- Ca. 1812 - 1816
- The Pushkin State Museum of Fine Arts, Moscow, Russia
- 84 x 104 cm
- Técnica y soporte
- Oil on canvas
- Reconocimiento de la autoría de Goya
- Undisputed work
- The Pushkin State Museum of Fine Arts
- Ficha: realización/revisión
- 19 May 2010 / 14 Apr 2021
Its first owner was Javier Goya who sold it to Eustaquio Lopez in Madrid, after that the picture went through the Ferrandiz Collection, Madrid, the Cherfils Collection, Biarritz, the Ivan Stchoukine Collection, Paris, the Collection Marcell Nemes, Budapest, the M. Bousquet Collection, Paris and Mor Lipot Herzog Collection, Budapest. Latter passes his son Baron András Herzog Csepel, until the 1944 Nazi invasion of Hungary and the requisition all Jewish families artworks .
In 1945 the picture is recovered by the Russian army and taken to the Grabar Restoration Center. Finally since 1995 the work is in its current location at the Pushkin Museum in Moscow.
A group of people wearing fancy-dress costumes appear to be coming out of a cave on the left of the composition, where they most likely would have begun their celebrations for the carnival. The atmosphere is joyful and boisterous, as we can see by the lively and over-the-top gestures of the party-goers. In the background, Goya has painted some buildings perched atop the rocks, recalling the painting City on a Rock.
The subject of the carnival was represented by Goya on several different occasions. All those who attended this celebration were, for the duration of the carnival, given free licence to be someone they were not, even playing at belonging to a different social class, in a game of shifting appearances. The costumes and the masks broke down social barriers and gave the individual the freedom to behave and to relate to others in such a way that, in many cases, would normally be denied them. This idea, although carried to an extreme, was addressed by Goya in print number 6 of his Caprices series, entitled No-one Knows Himself (Nadie se conoce).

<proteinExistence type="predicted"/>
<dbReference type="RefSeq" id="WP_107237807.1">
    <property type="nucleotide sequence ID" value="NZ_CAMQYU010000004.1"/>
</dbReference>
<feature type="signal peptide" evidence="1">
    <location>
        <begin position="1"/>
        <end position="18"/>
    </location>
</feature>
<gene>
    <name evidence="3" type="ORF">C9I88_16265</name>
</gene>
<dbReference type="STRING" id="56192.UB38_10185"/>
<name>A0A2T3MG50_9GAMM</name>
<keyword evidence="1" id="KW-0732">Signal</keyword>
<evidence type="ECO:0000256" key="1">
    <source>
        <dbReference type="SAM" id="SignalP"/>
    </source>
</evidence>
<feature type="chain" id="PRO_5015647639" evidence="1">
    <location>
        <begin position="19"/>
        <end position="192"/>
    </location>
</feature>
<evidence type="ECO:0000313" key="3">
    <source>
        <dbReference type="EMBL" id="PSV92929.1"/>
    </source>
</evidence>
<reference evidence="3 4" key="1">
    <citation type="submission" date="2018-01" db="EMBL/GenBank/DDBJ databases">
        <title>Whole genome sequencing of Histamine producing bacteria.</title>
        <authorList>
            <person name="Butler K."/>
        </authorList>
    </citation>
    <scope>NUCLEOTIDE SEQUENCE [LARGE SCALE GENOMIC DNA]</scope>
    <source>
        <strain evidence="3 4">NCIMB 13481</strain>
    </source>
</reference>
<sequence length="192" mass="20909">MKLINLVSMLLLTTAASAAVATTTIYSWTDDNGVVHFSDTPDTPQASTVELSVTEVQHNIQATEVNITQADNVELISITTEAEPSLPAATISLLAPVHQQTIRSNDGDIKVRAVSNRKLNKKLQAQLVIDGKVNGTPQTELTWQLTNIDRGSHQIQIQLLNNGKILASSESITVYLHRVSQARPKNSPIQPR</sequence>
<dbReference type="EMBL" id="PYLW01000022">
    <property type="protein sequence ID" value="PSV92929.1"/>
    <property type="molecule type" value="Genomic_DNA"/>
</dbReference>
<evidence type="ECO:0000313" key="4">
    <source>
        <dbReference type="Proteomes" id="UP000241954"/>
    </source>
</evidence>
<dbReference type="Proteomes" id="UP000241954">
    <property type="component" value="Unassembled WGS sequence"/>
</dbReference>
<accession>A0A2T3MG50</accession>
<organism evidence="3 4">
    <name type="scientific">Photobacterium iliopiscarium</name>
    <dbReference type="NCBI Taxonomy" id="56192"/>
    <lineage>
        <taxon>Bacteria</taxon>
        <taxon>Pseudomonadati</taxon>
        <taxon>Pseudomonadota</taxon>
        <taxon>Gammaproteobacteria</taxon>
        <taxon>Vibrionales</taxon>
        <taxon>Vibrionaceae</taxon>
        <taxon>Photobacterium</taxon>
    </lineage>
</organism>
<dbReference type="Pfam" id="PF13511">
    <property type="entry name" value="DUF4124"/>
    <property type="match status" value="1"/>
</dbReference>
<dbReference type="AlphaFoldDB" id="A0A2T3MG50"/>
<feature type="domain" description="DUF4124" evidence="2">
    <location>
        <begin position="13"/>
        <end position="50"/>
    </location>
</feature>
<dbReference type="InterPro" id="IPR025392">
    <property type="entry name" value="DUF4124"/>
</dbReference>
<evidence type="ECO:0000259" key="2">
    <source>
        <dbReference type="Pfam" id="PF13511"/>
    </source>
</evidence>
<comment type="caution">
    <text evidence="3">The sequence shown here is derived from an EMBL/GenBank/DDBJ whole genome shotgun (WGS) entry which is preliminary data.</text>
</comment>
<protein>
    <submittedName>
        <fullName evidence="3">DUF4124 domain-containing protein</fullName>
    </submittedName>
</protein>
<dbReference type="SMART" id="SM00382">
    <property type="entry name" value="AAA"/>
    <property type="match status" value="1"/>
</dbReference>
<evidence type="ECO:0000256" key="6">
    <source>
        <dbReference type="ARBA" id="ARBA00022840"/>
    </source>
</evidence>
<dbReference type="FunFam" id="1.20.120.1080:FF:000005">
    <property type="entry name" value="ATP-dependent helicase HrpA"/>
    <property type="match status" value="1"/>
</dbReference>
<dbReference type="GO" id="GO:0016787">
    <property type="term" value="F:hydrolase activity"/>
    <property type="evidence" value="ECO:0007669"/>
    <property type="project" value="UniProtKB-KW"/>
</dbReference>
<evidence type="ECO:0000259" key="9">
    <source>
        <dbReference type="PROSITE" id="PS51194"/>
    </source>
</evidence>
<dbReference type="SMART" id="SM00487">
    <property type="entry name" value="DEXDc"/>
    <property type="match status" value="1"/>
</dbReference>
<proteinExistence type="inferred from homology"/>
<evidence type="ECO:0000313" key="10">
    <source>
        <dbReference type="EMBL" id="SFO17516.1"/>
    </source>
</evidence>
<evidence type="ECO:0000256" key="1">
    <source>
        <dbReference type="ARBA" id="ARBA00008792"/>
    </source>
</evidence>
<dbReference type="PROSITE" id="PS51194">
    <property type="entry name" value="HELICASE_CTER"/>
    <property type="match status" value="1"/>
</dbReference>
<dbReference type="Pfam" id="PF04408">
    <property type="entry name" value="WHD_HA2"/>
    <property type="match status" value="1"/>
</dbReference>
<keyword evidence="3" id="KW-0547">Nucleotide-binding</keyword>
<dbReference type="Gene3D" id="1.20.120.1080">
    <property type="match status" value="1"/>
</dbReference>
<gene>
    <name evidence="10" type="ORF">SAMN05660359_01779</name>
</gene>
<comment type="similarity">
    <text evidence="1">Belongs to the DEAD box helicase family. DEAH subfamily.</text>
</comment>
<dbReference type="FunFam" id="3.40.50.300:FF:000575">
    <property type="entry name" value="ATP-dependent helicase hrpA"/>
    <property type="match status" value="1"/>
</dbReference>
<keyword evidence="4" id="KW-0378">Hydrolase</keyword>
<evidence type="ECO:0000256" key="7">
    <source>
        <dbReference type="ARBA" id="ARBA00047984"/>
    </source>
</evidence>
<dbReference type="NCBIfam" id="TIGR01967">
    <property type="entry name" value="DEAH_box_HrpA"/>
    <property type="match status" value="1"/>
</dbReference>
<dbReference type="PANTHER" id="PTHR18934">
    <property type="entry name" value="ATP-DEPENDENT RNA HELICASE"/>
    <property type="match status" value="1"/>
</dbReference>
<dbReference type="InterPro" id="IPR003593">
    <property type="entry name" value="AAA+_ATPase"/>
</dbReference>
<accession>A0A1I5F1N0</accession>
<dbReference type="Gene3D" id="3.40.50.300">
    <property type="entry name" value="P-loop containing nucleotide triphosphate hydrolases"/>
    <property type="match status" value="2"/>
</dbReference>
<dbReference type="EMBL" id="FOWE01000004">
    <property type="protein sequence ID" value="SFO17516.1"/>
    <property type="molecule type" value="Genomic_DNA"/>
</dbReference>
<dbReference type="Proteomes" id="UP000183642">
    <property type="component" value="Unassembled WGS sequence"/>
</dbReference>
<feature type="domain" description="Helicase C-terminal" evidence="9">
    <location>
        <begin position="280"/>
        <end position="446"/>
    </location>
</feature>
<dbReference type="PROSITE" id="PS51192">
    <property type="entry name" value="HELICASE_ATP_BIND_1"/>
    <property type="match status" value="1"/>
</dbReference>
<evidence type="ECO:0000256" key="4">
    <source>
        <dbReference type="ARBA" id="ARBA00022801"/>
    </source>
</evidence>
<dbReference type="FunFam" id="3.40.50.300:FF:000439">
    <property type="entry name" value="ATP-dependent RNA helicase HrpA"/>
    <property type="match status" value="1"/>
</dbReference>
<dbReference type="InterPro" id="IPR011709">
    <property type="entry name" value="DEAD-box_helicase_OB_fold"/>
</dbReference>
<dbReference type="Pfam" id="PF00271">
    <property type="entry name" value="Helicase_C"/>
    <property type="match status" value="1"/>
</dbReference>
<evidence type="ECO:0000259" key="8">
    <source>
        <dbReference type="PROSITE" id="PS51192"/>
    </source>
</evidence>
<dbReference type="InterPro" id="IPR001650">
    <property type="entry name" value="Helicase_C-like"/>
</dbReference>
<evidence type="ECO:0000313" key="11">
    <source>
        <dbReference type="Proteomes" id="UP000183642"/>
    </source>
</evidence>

The quick, impasto brushstrokes of this work bring to mind paintings such as The Hurricane, in which, as his grandson Mariano tells us, Goya worked with a reed split open to form a kind of spatula.
L'œuvre peint de Goya. 4 volsParís1928-1950vol. I, p. 281, cat. 259
Vie et ouvre de Francisco de GoyaParísOffice du livre1970p. 265, cat. 954
vol. I, pp. 371, cat. 669
L’opera pittorica completa di GoyaMilanRizzoli1974cat. 569